Treatment for Dry Rot on Log Cabin Walls
Dry rot in log cabin walls is generally treated by three methods. The choice of treatment depends on the extent of the damage:
1) If only a few logs are affected, they may be replaced by cutting out the logs and inserting new ones. This procedure, however, is not as straightforward as it seems. The logs are interconnected through matching contour surfaces or with splines in reglets that are destroyed during the replacement operation. It is impossible to reinsert the spines or match up the reglets unless the log is at a corner where the timber can be slid into place horizontally. So this can be tricky and should always be done by a professional.
2) Another repair procedure is to treat the decayed logs with an epoxy or petrifying compound. The timbers are injected with a compound that stops the rot and solidifies the decayed wood sections. This procedure has some drawbacks in terms of fire safety, longevity and insulation value. Epoxy and petrifying compounds are more flammable than heavy timbers. A preferred method of repair is log replacement.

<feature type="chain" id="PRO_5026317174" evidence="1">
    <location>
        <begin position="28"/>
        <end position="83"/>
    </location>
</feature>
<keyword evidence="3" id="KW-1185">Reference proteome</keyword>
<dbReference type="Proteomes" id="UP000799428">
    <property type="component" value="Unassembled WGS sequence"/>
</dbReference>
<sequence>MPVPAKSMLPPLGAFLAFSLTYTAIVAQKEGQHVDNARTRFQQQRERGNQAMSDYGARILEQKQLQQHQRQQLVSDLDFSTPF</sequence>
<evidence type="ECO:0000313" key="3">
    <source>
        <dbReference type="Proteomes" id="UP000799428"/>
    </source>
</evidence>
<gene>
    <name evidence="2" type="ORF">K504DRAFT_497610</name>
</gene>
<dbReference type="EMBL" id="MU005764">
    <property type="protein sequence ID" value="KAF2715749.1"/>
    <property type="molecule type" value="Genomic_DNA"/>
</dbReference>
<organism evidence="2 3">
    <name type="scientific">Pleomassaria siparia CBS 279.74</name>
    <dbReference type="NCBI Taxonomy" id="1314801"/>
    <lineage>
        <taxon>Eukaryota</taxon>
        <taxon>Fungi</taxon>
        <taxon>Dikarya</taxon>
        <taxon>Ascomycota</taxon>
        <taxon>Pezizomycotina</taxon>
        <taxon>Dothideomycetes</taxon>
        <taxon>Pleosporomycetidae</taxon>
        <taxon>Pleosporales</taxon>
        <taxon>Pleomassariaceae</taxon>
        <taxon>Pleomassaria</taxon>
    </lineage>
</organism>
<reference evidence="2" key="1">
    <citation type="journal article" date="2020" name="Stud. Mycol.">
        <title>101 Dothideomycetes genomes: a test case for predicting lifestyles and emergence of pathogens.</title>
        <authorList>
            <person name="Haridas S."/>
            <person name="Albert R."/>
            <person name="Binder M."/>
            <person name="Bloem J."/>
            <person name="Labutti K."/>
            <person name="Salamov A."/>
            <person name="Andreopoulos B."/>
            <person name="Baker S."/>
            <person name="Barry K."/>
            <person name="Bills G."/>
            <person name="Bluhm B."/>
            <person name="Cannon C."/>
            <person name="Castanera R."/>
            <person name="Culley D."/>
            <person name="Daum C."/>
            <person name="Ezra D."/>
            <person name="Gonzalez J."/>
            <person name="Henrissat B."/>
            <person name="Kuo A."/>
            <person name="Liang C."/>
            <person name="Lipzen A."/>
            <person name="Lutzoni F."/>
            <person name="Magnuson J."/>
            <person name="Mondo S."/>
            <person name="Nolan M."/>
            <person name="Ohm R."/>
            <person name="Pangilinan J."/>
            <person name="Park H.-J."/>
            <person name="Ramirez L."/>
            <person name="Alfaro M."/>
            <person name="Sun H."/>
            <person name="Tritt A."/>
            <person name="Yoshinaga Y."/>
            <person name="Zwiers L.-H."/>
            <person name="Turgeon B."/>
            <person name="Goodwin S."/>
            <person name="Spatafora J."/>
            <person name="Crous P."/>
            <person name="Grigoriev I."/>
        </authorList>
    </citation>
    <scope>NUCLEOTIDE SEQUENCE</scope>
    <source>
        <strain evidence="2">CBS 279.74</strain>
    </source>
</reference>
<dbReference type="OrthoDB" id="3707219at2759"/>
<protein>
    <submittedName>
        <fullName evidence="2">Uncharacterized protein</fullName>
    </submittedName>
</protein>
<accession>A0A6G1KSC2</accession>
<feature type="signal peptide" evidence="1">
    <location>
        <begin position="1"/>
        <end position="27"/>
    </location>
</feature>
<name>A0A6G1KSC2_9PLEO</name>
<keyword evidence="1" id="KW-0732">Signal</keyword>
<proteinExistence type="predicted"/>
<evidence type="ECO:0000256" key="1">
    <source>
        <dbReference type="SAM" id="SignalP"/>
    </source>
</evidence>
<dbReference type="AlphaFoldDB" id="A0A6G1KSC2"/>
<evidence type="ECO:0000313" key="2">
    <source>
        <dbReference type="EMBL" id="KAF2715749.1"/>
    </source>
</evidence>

3) The most radical treatment would be to shore up the roof and rebuild the walls. This alternative is however the least cost effective, but offers the best structure longevity.
I would offer that home maintenance is the best way to prevent the need of repair (please see earlier blogs discussing home maintenance). However, if there is already rot damage on your home, we can get it repaired and be your “Go To” company in helping prevent any further damage by adding you to our client semi-annual Home Maintenance Inspection schedule.